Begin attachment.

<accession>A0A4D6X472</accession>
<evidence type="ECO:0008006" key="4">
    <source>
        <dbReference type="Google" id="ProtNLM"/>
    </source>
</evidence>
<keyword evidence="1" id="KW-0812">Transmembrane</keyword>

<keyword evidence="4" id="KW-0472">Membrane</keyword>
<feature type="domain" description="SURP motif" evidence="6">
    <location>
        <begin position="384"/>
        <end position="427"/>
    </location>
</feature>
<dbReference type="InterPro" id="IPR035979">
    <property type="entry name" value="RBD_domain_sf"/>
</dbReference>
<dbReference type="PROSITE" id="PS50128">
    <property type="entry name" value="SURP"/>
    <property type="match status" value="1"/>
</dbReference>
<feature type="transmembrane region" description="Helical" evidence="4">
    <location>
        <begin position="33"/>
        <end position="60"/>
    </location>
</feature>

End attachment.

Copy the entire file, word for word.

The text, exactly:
<accession>A0A4D6X472</accession>
<evidence type="ECO:0008006" key="4">
    <source>
        <dbReference type="Google" id="ProtNLM"/>
    </source>
</evidence>
<keyword evidence="1" id="KW-0812">Transmembrane</keyword>

<keyword evidence="4" id="KW-0472">Membrane</keyword>
<feature type="domain" description="SURP motif" evidence="6">
    <location>
        <begin position="384"/>
        <end position="427"/>
    </location>
</feature>
<dbReference type="InterPro" id="IPR035979">
    <property type="entry name" value="RBD_domain_sf"/>
</dbReference>
<dbReference type="PROSITE" id="PS50128">
    <property type="entry name" value="SURP"/>
    <property type="match status" value="1"/>
</dbReference>
<feature type="transmembrane region" description="Helical" evidence="4">
    <location>
        <begin position="33"/>
        <end position="60"/>
    </location>
</feature>